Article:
July 30 2019

Inherent in a pivot at any institution is an extraordinary amount of change.

At a recent presentation of new teaching technologies and methods, a faculty member observed the new methods and approaches to incorporating technology into the classroom and lamented, “I didn’t sign on for this twenty years ago.”

Think about that statement in the context of the monumental changes in technology and research on learning that have occurred over the past two decades. This professional is fearful of the evolution of his profession because it means changing how he does his work. There is a normal fear of change embedded in that statement that we all feel at various times of our lives as new approaches emerge and take hold in our career, but there is also an element of absurdity as well—if you went to a cardiologist because you had a heart problem that needed surgery and your surgeon said, “I perform heart surgery with the same tools and knowledge and techniques that I learned twenty or thirty years before, because that’s how I prefer to work,” patients would leave as fast as their feet could carry them, never to return.

The world of rapid adaptation and continuous learning into which our students are entering demands our own adaptation and learning. But we do want to acknowledge the fear of change and the different ways in which people handle it. There has been a great deal of study and research done on the ability to adapt early to change and how small the percentage of the population is that will embrace it.

Rogers’ Technology Adoption Curve gives us an example of the challenges we intuit in our experiences with introducing new ideas, tools, and processes at our institutions:

  • A mere 2.5 percent of the population are true innovators—those who have both the willingness to take risks and desire to experiment.
  • Another 13.5 percent are considered early adopters—people who are more selective about what they try but are willing to step in relatively early. Others looks to the early adopters for their feedback and experience.
  • A full 68 percent represent the aptly named majority, split evenly between the early majority—who adopt new ideas once they understand how it will fit into or affect their lives, and the late majority—who adopt because of peer pressure or economic necessity.
  • The final 16 percent—as much of the population as the innovators and early adopters together—make decisions based on past experiences and/or are unable, economically or otherwise, to adopt new ideas.

Rogers Techology Adoption Curve 2019-07-30 at 9.45.37 AM

The primary difference between these categories is an “individual’s psychological disposition to new ideas”—something over which we seemingly have no influence. What we can connect to, however, is the small but mighty group of innovators and early adopters who others will watch, engaging them visibly as leaders in pilot initiatives. Beginning with the willing and linking their innovative initiatives with clear outcomes has been the method used in every one of the institutions featured in this book.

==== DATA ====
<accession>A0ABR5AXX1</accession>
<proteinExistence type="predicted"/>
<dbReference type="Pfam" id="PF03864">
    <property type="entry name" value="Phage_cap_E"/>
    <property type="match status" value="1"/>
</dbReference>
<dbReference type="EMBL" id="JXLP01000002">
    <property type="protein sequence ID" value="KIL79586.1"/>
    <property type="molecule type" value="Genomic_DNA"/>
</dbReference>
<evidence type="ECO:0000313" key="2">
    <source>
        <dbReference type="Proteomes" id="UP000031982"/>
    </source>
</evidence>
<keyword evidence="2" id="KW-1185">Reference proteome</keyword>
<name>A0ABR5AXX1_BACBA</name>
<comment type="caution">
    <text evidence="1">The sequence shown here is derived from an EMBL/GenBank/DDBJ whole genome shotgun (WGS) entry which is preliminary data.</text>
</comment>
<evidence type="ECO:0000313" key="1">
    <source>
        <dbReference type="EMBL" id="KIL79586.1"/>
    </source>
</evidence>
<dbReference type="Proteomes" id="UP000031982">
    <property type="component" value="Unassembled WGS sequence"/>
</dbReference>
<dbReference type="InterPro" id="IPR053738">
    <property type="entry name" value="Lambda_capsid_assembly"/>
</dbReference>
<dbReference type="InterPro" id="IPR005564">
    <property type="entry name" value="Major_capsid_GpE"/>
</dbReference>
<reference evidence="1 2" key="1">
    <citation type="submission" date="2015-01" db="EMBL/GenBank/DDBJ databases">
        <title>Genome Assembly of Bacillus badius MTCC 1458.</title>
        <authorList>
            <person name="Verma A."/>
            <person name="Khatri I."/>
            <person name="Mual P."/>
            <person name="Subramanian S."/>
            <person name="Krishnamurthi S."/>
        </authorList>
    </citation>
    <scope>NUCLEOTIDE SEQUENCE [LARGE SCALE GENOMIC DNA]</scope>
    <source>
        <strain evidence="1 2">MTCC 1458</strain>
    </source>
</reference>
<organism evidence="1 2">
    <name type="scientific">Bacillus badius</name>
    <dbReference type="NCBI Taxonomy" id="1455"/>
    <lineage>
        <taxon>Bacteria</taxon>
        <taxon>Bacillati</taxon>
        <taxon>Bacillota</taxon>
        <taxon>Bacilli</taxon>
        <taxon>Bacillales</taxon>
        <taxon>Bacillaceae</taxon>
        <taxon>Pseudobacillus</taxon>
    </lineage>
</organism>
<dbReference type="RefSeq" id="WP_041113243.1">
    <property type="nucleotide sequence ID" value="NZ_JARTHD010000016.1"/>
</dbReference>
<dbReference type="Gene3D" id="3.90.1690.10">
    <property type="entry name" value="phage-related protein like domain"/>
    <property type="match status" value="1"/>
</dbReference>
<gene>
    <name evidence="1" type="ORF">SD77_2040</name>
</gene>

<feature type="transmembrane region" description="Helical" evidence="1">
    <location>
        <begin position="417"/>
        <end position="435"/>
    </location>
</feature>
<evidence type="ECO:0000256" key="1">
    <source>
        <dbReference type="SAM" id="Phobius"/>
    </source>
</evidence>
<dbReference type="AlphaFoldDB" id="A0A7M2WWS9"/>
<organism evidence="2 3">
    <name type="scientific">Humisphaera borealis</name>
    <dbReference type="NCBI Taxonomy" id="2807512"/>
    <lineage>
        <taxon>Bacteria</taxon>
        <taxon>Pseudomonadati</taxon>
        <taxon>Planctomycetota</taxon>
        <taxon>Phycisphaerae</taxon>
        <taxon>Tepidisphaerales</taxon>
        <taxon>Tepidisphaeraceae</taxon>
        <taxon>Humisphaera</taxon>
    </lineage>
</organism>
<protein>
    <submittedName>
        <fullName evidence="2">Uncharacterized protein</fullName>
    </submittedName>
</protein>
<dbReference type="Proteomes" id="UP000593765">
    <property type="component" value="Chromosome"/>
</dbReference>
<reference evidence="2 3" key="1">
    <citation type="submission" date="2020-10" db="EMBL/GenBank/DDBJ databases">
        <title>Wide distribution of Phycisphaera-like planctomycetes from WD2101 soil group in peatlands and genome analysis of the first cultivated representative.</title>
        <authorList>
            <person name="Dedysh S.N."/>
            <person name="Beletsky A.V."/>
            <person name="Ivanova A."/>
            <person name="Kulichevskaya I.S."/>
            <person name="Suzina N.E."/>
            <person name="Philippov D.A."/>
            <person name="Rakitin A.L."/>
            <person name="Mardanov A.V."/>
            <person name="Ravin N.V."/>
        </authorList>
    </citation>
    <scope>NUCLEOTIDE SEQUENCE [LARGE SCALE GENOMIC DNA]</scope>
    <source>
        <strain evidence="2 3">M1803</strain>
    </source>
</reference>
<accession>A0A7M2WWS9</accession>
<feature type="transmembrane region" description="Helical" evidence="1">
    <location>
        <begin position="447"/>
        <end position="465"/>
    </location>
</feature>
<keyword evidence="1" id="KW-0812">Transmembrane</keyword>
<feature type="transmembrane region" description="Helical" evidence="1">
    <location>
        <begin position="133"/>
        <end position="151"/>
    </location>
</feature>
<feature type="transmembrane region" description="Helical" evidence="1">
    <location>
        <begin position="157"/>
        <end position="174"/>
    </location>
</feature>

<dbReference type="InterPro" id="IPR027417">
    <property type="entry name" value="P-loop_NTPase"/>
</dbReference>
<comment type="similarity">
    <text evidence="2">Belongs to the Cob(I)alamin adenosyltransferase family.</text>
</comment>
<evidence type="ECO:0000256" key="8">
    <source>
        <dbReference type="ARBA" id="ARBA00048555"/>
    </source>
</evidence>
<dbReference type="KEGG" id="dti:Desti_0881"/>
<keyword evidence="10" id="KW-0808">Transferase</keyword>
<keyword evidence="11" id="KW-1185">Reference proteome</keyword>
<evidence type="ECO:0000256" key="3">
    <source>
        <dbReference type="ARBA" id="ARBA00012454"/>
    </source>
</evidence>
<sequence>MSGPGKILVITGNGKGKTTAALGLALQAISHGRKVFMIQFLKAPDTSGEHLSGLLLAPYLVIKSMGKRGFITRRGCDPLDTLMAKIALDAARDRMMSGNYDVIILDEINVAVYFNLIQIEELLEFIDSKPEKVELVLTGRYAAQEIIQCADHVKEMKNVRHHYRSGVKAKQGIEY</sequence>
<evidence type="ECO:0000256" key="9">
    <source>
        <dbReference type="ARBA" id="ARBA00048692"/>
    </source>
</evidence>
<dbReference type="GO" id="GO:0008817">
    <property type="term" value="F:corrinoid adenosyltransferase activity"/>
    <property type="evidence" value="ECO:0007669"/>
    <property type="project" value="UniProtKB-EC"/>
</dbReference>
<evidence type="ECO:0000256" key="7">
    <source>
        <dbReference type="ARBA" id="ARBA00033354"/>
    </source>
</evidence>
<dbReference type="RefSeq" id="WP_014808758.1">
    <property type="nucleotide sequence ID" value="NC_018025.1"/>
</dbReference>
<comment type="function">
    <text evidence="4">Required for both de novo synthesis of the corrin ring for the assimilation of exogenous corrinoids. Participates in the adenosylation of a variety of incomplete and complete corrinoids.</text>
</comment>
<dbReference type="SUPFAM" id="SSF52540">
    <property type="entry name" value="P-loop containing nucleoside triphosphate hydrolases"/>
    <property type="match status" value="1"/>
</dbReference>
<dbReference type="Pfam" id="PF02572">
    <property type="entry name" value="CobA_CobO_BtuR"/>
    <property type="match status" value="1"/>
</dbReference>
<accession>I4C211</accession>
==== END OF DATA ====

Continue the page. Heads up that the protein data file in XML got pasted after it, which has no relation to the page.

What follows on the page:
Sweeping change happens after small seeds of change have been nurtured for growth.

Challenge Questions

  • Who are your campus innovators? How do you identify innovators and cultivate an environment where people are rewarded for risk-taking grounded in trust? 
  • Who are your early adopters? Who are your champions for change? Which of your constituents are quickly motivated and are regularly ahead of the curve?
  • How does your campus support the late adopters? What resources exist for professional development around technology readiness, adoption, and integration? How do you encourage forward momentum in those seemingly disinterested in change?
  • Does your campus have intentional, effective change-management practices in place to make communicated transitions as smooth as possible? 
  • What obstacles stand in the way of your campus's innovation? What can your leadership do to turn obstacles into opportunities for growth and change?

Innovating and creating change takes intentionality and planning. Credo takes the guesswork out of planning by providing a visual strategy map, integrative software to track your plan's progress, and, most importantly, a team of strategic planners and change managers as dedicated to your institution's success as you are.

See the difference a partnership can make. Let's build the future of higher education together. 

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© Credo and www.credohighered.com, 2018. Unauthorized use and/or duplication of this material without express and written permission from this site’s author and/or owner is strictly prohibited. Short excerpts and links may be used, provided that full and clear credit is given to Credo, Credo Press, and www.credohighered.com with appropriate and specific direction to the original content. Please email info@credohighered.com for information on how to obtain a full copy of Pivot: A Vision for the New University or for permission to use excerpts from the book and/or blog series.  

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